The heating of the preform may be carried out as a single step process or, alternatively, conducted in a series of steps or stages, with cooling and storage of intermediate materials such as filled preforms and carbonized structures for further processing at a later time. The final temperature of the heat treatment will be determined primarily by the end use application. For example, where it is envisioned the article will encounter extreme temperatures, the heat treatment may be conducted to very high temperatures, 2600° C. and greater, and even to temperatures approaching 3500° C. for applications where a high degree of graphitization is desired. The heat treatment may be carried out with or without applying external pressure to assist the compaction and afford high density composites.
It will be readily understood by those skilled in the art that the particular thermal processing to be employed will be determined with respect to the size and geometry of the part that is being produced. For large parts, heat conduction into the center of the part will necessarily be slow, and long heating cycles and slow increases in temperature may be desirable.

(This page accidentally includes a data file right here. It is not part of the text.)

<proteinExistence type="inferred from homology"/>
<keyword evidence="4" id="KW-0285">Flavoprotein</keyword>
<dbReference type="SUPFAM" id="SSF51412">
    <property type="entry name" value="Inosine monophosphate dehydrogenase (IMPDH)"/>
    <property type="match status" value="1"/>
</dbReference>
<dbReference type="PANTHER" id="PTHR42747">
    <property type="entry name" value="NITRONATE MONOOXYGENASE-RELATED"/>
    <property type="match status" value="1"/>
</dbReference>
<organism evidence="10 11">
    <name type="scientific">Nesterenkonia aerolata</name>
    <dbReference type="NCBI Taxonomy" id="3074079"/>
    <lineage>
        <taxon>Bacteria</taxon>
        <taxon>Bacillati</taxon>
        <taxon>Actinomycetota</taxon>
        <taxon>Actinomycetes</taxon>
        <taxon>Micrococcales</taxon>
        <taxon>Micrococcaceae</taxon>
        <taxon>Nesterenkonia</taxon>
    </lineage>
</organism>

Although it is within the scope of this invention to produce reinforced carbon-carbon fiber or graphitized articles with lower density, for example under 1.4 g/cc, the preferred density range will lie in the range of from about 1.6 to about 2.1 g/cc. Carbon-carbon fiber composites according to the invention will have excellent thermal conductivity, due in substantial measure to the use of pitch-based fiber in fabricating the fiber preforms. The particular thermal conductivity observed will depend in part on the final carbonizing temperature, which in turn determines the degree of graphitization. When carbonized at a temperature of greater than 2000° C., composites having a density greater than 1.6 g/cc and comprising the carbonized preforms embedded in a carbon matrix according to this invention may have a thermal conductivity greater than 80 watts/m °K. in the through-thickness direction.